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Is saffron tea good for you?

One of the most expensive spices largely cultivated in India, saffron or kesar, is a prized ingredient in many Indian households. Known for its dark red colour and sweet earthy flavour, it can make any dish look and taste exotic.

Apart from its natural colouring agent properties, it is extremely healthy as well. For centuries, it has been used as a complementary medicine for a number of ailments. A great way to consume saffron is by making a tea from it.

In a similar vein, nutritionist Lovneet Batra took to Instagram to share the various reasons why one should include saffron tea in their diet. “In the world of nutrition, there is a hidden gem that has been cherished for centuries — saffron tea. Let me take you on a journey through the marvellous benefits of this golden elixir,” she captioned the post.

Here are five reasons to include saffron tea in your diet, according to the expert:

*High in antioxidants: Saffron is high in antioxidants, which may help kill cancer cells while leaving healthy cells unharmed.

*Improves cognitive health: Saffron contains two chemicals, crocin and crocetin, which according to studies may help learning and memory function.

*Strengthens immunity: Saffron is one of the richest sources of riboflavin, a B vitamin that helps you maintain a healthy immune system. Saffron tea contains safranal, an antioxidant that may increase antibacterial and antiviral activity in your body.

*Prevents fungal infections: Saffron is rich in both antioxidants and flavonoids. Antioxidants help protect the body from harmful substances. Flavonoids are chemicals found in plants that help the plant protect itself from fungus and disease.

*Manages PMS symptoms: Saffron leads to a decrease in the severity of PMS symptoms and probably a better occupational and social performance of the individual.

ALSO READ | Myth or fact: Saffron is a natural antidepressant

Check out her post below:

Here’s how you can make saffron tea at home, courtesy Priyanka Rohatgi, chief nutritionist, Apollo Hospitals. 


*Saffron threads: You’ll need a small amount of saffron threads. Usually, a pinch or about 10-15 threads is sufficient for a cup of tea.*Hot water: You’ll need hot, but not boiling, water. Water just below boiling temperature (around 195-205°F or 90-96°C) is ideal.*Sweetener (optional): Many people like to add honey, sugar, or another sweetener to enhance the flavour of saffron tea.*Spices (optional): Some recipes may call for additional spices like cardamom or cinnamon for added complexity and flavour.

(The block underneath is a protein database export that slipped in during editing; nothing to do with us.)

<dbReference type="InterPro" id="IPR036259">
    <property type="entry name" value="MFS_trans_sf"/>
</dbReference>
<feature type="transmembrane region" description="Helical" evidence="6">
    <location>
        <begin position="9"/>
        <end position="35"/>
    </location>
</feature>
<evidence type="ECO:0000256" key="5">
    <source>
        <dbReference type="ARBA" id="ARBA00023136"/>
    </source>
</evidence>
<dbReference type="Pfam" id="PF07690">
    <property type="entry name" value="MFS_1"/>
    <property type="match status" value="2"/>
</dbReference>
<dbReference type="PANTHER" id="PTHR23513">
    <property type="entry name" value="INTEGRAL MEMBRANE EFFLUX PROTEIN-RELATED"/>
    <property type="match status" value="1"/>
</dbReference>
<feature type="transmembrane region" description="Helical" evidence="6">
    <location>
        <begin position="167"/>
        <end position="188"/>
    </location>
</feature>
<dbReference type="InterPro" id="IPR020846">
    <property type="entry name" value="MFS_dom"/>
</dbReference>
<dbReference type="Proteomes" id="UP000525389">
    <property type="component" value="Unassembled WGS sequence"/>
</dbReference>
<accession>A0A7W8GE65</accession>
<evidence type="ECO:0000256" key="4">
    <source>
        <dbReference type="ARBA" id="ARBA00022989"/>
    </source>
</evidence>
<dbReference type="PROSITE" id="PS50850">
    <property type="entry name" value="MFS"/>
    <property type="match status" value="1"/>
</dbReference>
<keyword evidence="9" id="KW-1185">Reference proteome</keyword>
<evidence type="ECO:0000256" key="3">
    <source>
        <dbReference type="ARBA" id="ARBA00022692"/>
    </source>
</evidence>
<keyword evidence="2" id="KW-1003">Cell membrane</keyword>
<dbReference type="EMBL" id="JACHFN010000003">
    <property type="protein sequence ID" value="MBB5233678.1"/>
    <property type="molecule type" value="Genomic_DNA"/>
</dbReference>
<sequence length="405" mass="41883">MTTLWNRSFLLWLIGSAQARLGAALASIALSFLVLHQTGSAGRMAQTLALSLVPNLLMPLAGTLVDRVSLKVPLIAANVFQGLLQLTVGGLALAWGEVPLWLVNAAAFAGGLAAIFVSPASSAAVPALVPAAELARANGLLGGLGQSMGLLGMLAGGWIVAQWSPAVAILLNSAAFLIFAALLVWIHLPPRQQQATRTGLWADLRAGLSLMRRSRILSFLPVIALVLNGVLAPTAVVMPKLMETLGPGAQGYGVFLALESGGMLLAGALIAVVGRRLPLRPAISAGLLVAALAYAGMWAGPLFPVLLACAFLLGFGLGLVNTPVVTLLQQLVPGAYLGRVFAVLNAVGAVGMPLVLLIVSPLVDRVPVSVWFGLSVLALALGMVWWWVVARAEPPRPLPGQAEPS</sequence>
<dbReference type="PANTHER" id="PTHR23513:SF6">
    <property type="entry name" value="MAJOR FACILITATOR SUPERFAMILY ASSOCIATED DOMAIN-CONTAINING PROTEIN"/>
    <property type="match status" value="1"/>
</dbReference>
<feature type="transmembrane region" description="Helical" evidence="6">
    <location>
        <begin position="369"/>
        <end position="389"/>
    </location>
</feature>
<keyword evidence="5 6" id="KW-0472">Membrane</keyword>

1. Heat the water to the desired temperature, just below boiling. You can use a kettle or heat it on the stove.

2. Place a pinch of saffron threads (usually 10-15) in a small bowl or cup. Add a couple of tablespoons of hot water to the saffron and let it steep for about 5-10 minutes. This step is called blooming and helps release the flavour, aroma, and colour of the saffron.

3. After the saffron has bloomed, pour it along with the saffron threads into your teapot or cup.

4. If you like your tea sweet, add honey, sugar, or another sweetener to taste. You can also add spices like cardamom or cinnamon at this stage if you want a more complex flavour profile.

5. Pour the hot water over the saffron and any added ingredients. Stir to ensure even distribution.

6. Allow the tea to steep for about 5-10 minutes, or longer if you prefer a stronger saffron flavor.

7. Once the tea has steeped to your liking, strain it into cups or mugs, and enjoy your saffron tea. You can garnish it with a few saffron threads for an elegant touch.

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However, Rohatgi noted that people with allergic reactions to saffron, pregnant and nursing women, infants, and children, or those with certain medical conditions such as bipolar disorder, low blood pressure, or bleeding disorders, should exercise caution while consuming saffron tea.

“Excessive consumption of saffron can be harmful. It’s important to use saffron in moderation. Large amounts of saffron can lead to adverse effects, including digestive problems, nausea, dizziness, and potentially even poisoning,” she concluded.

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